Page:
New Objective Classicism
New Objective Classicism was the most relevant and largest tendency within New Objectivity. Alternative terms are "Neo-classicist tendency" or "Neo-Romantic Tendency" in New Objectivity. In parts, New Objective Classicism shows notions of Constructivism, however, Expressionism, Cubism and the oeuvre of Paul Cézanne resonate in some early works. Its main representatives were Christian Schad, Wilhelm Schnarrenberger, Alexander Kanoldt, Georg Schrimpf, Carlo Mense, Eberhard Viegener, Rudolf Dischinger and Bernhard Dörries.
Unlike Verism, New Objective Classicism did not have the harsh reality of life as its topic, but tends to a certain idealization. The paintings often wander off into the distance of timeless immobile landscapes, which seem to be located, as it had already been the case with earlier ideal landscapes, in Italy (Georg Schrimpf, Carlo Mense, Carl Hofer). Man is depicted in a still-life like calmness and isolation, existence is regarded as a responsibility devoid of any fate.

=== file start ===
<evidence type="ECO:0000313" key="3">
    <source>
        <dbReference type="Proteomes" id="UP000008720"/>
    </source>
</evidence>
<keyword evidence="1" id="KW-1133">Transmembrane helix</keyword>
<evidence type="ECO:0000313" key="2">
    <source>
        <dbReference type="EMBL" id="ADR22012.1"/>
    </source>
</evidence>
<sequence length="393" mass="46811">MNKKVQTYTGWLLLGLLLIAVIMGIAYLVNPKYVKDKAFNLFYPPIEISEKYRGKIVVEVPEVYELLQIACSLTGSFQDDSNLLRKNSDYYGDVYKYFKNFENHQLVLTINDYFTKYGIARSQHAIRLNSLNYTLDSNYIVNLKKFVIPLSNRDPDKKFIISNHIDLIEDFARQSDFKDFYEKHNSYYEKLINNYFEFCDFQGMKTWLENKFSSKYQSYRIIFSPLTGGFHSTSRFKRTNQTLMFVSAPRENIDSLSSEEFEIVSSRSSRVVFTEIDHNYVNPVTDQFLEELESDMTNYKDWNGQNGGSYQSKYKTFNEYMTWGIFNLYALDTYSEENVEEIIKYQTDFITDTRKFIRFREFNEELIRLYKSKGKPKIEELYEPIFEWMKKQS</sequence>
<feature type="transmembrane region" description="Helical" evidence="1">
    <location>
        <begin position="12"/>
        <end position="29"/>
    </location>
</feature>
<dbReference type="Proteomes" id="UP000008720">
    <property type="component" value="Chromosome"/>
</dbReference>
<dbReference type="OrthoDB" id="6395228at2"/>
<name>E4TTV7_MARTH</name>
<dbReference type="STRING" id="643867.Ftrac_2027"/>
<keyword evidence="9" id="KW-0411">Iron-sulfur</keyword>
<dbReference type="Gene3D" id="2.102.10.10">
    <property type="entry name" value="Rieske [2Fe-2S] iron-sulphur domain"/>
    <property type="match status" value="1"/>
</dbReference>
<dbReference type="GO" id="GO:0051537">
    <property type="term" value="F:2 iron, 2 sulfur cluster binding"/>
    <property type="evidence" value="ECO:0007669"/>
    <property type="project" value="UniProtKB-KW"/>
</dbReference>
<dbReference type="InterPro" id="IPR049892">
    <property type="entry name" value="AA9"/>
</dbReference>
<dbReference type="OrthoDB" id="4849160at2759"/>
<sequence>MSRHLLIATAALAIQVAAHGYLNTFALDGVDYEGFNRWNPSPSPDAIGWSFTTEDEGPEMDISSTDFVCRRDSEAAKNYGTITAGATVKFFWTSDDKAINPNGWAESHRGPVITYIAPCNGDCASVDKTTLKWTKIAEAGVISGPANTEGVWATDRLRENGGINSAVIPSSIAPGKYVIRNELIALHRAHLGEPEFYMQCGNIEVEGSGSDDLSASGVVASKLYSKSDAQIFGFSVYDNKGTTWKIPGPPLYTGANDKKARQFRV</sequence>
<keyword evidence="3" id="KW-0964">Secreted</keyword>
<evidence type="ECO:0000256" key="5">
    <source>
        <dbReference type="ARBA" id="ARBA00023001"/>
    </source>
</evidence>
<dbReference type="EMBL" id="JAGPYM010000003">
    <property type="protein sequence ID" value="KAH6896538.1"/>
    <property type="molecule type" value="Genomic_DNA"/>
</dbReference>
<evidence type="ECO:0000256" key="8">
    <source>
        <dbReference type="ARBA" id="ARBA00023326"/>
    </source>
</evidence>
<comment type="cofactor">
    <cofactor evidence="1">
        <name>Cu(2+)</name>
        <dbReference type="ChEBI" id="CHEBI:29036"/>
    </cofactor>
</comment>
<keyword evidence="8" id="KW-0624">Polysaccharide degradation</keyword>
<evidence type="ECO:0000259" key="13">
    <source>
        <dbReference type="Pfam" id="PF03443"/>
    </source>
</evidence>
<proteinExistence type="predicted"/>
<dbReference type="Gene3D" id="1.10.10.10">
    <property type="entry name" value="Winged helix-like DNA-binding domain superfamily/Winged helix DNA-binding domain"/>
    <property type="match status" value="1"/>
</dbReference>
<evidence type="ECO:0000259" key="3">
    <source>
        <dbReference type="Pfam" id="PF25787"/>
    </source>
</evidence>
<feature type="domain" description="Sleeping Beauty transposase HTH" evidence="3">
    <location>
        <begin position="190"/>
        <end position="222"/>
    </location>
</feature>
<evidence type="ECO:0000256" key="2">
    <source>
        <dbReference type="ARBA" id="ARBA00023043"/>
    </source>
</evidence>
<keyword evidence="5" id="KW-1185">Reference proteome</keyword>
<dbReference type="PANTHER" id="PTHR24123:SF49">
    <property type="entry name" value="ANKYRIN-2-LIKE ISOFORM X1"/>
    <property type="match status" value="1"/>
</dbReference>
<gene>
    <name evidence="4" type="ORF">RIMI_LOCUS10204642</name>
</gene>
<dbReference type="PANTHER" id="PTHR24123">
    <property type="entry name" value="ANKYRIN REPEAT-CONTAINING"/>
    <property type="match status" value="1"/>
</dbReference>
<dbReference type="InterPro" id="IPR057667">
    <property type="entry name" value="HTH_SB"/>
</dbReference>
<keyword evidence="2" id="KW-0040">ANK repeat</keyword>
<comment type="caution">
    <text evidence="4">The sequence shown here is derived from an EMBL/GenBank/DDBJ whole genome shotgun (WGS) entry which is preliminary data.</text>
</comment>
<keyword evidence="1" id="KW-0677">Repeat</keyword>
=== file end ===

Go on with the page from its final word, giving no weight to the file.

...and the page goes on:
Max Ackermann, Volker Böhringer, Heinrich Maria Davringhausen, August Wilhelm Dressler and Anton Räderscheidt prove to be more critical artists of New Objective Classicism, as their works take on the subject of common, simple people. In parts, these artists actual come close to Surrealism.
With some of its works, New Objective Classicism also clearly touches Verism, as it is the case with the Hanover artists (Grethe Jürgens, Gerta Overbeck-Schenck, Ernst Thoms, Erich Wegner et al), which were close to the "Assoziation revolutionärer bildender Künstler" (Associations of Revolutionary Visual Artists, short ASSO), a group that was in close connection with the German Communist Party. Grethe Jürgens` picture "Arbeitslose vor dem Arbeitsamt" (Jobless People in front of the Employment Bureau, 1929) exemplarily illustrates this tendency.